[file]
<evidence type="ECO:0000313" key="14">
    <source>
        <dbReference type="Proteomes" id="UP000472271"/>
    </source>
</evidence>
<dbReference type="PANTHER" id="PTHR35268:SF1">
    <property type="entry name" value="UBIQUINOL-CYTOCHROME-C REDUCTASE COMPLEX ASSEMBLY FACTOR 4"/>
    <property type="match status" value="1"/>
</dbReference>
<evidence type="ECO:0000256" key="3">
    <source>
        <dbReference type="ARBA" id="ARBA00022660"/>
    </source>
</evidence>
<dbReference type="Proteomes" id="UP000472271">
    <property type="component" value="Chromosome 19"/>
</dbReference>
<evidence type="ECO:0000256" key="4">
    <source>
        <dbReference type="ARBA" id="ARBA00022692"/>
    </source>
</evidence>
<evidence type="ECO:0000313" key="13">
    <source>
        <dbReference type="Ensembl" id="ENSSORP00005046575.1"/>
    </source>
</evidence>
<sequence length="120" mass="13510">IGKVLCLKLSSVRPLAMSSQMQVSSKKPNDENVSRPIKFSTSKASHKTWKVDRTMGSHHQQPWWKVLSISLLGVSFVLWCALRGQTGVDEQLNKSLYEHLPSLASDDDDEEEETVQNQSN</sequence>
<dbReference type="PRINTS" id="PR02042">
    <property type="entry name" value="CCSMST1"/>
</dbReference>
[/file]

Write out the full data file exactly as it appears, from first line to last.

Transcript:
<evidence type="ECO:0000313" key="14">
    <source>
        <dbReference type="Proteomes" id="UP000472271"/>
    </source>
</evidence>
<dbReference type="PANTHER" id="PTHR35268:SF1">
    <property type="entry name" value="UBIQUINOL-CYTOCHROME-C REDUCTASE COMPLEX ASSEMBLY FACTOR 4"/>
    <property type="match status" value="1"/>
</dbReference>
<evidence type="ECO:0000256" key="3">
    <source>
        <dbReference type="ARBA" id="ARBA00022660"/>
    </source>
</evidence>
<dbReference type="Proteomes" id="UP000472271">
    <property type="component" value="Chromosome 19"/>
</dbReference>
<evidence type="ECO:0000256" key="4">
    <source>
        <dbReference type="ARBA" id="ARBA00022692"/>
    </source>
</evidence>
<evidence type="ECO:0000313" key="13">
    <source>
        <dbReference type="Ensembl" id="ENSSORP00005046575.1"/>
    </source>
</evidence>
<sequence length="120" mass="13510">IGKVLCLKLSSVRPLAMSSQMQVSSKKPNDENVSRPIKFSTSKASHKTWKVDRTMGSHHQQPWWKVLSISLLGVSFVLWCALRGQTGVDEQLNKSLYEHLPSLASDDDDEEEETVQNQSN</sequence>
<dbReference type="PRINTS" id="PR02042">
    <property type="entry name" value="CCSMST1"/>
</dbReference>